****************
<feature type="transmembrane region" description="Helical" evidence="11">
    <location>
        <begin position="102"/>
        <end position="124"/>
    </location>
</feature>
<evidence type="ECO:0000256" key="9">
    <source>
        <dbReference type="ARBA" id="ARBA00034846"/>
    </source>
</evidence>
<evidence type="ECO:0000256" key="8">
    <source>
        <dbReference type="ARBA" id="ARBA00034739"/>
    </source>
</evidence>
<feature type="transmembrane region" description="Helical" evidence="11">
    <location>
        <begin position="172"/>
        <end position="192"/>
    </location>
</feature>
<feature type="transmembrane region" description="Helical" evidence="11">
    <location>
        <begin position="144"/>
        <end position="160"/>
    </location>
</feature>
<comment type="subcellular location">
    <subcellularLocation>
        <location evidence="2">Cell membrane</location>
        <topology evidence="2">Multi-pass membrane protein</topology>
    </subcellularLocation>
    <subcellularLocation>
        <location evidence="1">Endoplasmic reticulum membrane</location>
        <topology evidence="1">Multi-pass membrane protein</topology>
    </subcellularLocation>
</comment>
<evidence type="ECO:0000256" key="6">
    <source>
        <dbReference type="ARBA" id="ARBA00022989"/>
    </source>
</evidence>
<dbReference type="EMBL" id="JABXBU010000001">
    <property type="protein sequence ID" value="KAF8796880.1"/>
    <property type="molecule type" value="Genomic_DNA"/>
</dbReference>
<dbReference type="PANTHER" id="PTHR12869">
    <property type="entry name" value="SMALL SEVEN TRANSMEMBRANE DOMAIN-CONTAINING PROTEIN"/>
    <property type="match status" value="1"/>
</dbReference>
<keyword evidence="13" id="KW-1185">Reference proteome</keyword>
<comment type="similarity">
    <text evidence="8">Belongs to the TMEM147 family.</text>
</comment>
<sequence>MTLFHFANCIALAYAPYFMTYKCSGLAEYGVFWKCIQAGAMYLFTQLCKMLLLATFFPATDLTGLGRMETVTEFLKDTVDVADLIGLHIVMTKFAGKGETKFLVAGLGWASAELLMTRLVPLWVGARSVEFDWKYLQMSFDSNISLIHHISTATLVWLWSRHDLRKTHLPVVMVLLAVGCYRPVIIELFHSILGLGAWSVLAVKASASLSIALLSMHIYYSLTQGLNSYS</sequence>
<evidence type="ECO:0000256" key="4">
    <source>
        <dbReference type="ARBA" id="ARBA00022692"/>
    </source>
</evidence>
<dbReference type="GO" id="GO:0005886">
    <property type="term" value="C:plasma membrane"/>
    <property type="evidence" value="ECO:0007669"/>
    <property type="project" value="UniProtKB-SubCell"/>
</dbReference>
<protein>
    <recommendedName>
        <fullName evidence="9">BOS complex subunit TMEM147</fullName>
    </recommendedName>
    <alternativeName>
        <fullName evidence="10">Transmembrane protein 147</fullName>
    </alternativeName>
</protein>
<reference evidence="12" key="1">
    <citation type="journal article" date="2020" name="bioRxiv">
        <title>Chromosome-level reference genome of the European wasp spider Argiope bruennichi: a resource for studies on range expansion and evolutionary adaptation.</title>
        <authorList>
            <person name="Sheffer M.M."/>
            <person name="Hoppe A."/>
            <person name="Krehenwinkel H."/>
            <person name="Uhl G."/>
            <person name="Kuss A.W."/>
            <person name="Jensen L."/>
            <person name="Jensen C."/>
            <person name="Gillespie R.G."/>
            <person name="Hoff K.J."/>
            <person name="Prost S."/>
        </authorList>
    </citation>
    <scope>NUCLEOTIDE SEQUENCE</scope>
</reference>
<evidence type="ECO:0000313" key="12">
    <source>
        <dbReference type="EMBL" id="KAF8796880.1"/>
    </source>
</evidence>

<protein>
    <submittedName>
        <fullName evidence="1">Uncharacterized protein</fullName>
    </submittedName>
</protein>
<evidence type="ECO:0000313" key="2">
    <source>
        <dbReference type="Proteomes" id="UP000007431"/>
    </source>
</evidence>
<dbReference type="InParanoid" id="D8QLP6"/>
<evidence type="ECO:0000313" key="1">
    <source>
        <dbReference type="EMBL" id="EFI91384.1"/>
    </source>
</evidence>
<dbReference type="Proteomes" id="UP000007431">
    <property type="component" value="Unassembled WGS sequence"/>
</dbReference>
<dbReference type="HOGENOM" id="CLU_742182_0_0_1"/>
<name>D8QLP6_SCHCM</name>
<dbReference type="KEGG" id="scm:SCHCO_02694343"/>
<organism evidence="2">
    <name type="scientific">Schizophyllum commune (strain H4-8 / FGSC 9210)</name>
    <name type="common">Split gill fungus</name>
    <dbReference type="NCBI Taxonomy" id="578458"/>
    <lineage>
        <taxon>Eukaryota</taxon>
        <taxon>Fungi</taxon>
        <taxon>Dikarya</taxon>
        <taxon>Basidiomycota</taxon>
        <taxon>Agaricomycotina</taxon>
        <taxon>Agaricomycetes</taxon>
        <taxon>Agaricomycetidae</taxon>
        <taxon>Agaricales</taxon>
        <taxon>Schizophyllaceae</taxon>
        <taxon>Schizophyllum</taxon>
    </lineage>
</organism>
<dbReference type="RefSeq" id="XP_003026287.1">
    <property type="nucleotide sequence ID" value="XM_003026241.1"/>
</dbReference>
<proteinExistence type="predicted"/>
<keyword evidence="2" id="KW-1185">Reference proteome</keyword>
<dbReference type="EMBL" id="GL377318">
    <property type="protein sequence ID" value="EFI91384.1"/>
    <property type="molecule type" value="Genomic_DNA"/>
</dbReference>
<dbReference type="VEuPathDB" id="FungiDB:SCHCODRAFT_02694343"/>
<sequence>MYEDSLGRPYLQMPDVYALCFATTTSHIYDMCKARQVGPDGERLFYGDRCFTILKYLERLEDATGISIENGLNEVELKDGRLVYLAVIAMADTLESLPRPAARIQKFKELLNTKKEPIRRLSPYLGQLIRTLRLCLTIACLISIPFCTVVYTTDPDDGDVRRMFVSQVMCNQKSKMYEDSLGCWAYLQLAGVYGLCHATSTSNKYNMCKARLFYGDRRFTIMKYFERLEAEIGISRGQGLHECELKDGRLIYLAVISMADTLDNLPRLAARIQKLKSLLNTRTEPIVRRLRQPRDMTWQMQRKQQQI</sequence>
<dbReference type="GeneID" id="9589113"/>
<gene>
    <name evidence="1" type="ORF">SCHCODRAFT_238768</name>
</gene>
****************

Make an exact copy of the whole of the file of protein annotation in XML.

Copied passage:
<feature type="transmembrane region" description="Helical" evidence="11">
    <location>
        <begin position="102"/>
        <end position="124"/>
    </location>
</feature>
<evidence type="ECO:0000256" key="9">
    <source>
        <dbReference type="ARBA" id="ARBA00034846"/>
    </source>
</evidence>
<evidence type="ECO:0000256" key="8">
    <source>
        <dbReference type="ARBA" id="ARBA00034739"/>
    </source>
</evidence>
<feature type="transmembrane region" description="Helical" evidence="11">
    <location>
        <begin position="172"/>
        <end position="192"/>
    </location>
</feature>
<feature type="transmembrane region" description="Helical" evidence="11">
    <location>
        <begin position="144"/>
        <end position="160"/>
    </location>
</feature>
<comment type="subcellular location">
    <subcellularLocation>
        <location evidence="2">Cell membrane</location>
        <topology evidence="2">Multi-pass membrane protein</topology>
    </subcellularLocation>
    <subcellularLocation>
        <location evidence="1">Endoplasmic reticulum membrane</location>
        <topology evidence="1">Multi-pass membrane protein</topology>
    </subcellularLocation>
</comment>
<evidence type="ECO:0000256" key="6">
    <source>
        <dbReference type="ARBA" id="ARBA00022989"/>
    </source>
</evidence>
<dbReference type="EMBL" id="JABXBU010000001">
    <property type="protein sequence ID" value="KAF8796880.1"/>
    <property type="molecule type" value="Genomic_DNA"/>
</dbReference>
<dbReference type="PANTHER" id="PTHR12869">
    <property type="entry name" value="SMALL SEVEN TRANSMEMBRANE DOMAIN-CONTAINING PROTEIN"/>
    <property type="match status" value="1"/>
</dbReference>
<keyword evidence="13" id="KW-1185">Reference proteome</keyword>
<comment type="similarity">
    <text evidence="8">Belongs to the TMEM147 family.</text>
</comment>
<sequence>MTLFHFANCIALAYAPYFMTYKCSGLAEYGVFWKCIQAGAMYLFTQLCKMLLLATFFPATDLTGLGRMETVTEFLKDTVDVADLIGLHIVMTKFAGKGETKFLVAGLGWASAELLMTRLVPLWVGARSVEFDWKYLQMSFDSNISLIHHISTATLVWLWSRHDLRKTHLPVVMVLLAVGCYRPVIIELFHSILGLGAWSVLAVKASASLSIALLSMHIYYSLTQGLNSYS</sequence>
<evidence type="ECO:0000256" key="4">
    <source>
        <dbReference type="ARBA" id="ARBA00022692"/>
    </source>
</evidence>
<dbReference type="GO" id="GO:0005886">
    <property type="term" value="C:plasma membrane"/>
    <property type="evidence" value="ECO:0007669"/>
    <property type="project" value="UniProtKB-SubCell"/>
</dbReference>
<protein>
    <recommendedName>
        <fullName evidence="9">BOS complex subunit TMEM147</fullName>
    </recommendedName>
    <alternativeName>
        <fullName evidence="10">Transmembrane protein 147</fullName>
    </alternativeName>
</protein>
<reference evidence="12" key="1">
    <citation type="journal article" date="2020" name="bioRxiv">
        <title>Chromosome-level reference genome of the European wasp spider Argiope bruennichi: a resource for studies on range expansion and evolutionary adaptation.</title>
        <authorList>
            <person name="Sheffer M.M."/>
            <person name="Hoppe A."/>
            <person name="Krehenwinkel H."/>
            <person name="Uhl G."/>
            <person name="Kuss A.W."/>
            <person name="Jensen L."/>
            <person name="Jensen C."/>
            <person name="Gillespie R.G."/>
            <person name="Hoff K.J."/>
            <person name="Prost S."/>
        </authorList>
    </citation>
    <scope>NUCLEOTIDE SEQUENCE</scope>
</reference>
<evidence type="ECO:0000313" key="12">
    <source>
        <dbReference type="EMBL" id="KAF8796880.1"/>
    </source>
</evidence>

<protein>
    <submittedName>
        <fullName evidence="1">Uncharacterized protein</fullName>
    </submittedName>
</protein>
<evidence type="ECO:0000313" key="2">
    <source>
        <dbReference type="Proteomes" id="UP000007431"/>
    </source>
</evidence>
<dbReference type="InParanoid" id="D8QLP6"/>
<evidence type="ECO:0000313" key="1">
    <source>
        <dbReference type="EMBL" id="EFI91384.1"/>
    </source>
</evidence>
<dbReference type="Proteomes" id="UP000007431">
    <property type="component" value="Unassembled WGS sequence"/>
</dbReference>
<dbReference type="HOGENOM" id="CLU_742182_0_0_1"/>
<name>D8QLP6_SCHCM</name>
<dbReference type="KEGG" id="scm:SCHCO_02694343"/>
<organism evidence="2">
    <name type="scientific">Schizophyllum commune (strain H4-8 / FGSC 9210)</name>
    <name type="common">Split gill fungus</name>
    <dbReference type="NCBI Taxonomy" id="578458"/>
    <lineage>
        <taxon>Eukaryota</taxon>
        <taxon>Fungi</taxon>
        <taxon>Dikarya</taxon>
        <taxon>Basidiomycota</taxon>
        <taxon>Agaricomycotina</taxon>
        <taxon>Agaricomycetes</taxon>
        <taxon>Agaricomycetidae</taxon>
        <taxon>Agaricales</taxon>
        <taxon>Schizophyllaceae</taxon>
        <taxon>Schizophyllum</taxon>
    </lineage>
</organism>
<dbReference type="RefSeq" id="XP_003026287.1">
    <property type="nucleotide sequence ID" value="XM_003026241.1"/>
</dbReference>
<proteinExistence type="predicted"/>
<keyword evidence="2" id="KW-1185">Reference proteome</keyword>
<dbReference type="EMBL" id="GL377318">
    <property type="protein sequence ID" value="EFI91384.1"/>
    <property type="molecule type" value="Genomic_DNA"/>
</dbReference>
<dbReference type="VEuPathDB" id="FungiDB:SCHCODRAFT_02694343"/>
<sequence>MYEDSLGRPYLQMPDVYALCFATTTSHIYDMCKARQVGPDGERLFYGDRCFTILKYLERLEDATGISIENGLNEVELKDGRLVYLAVIAMADTLESLPRPAARIQKFKELLNTKKEPIRRLSPYLGQLIRTLRLCLTIACLISIPFCTVVYTTDPDDGDVRRMFVSQVMCNQKSKMYEDSLGCWAYLQLAGVYGLCHATSTSNKYNMCKARLFYGDRRFTIMKYFERLEAEIGISRGQGLHECELKDGRLIYLAVISMADTLDNLPRLAARIQKLKSLLNTRTEPIVRRLRQPRDMTWQMQRKQQQI</sequence>
<dbReference type="GeneID" id="9589113"/>
<gene>
    <name evidence="1" type="ORF">SCHCODRAFT_238768</name>
</gene>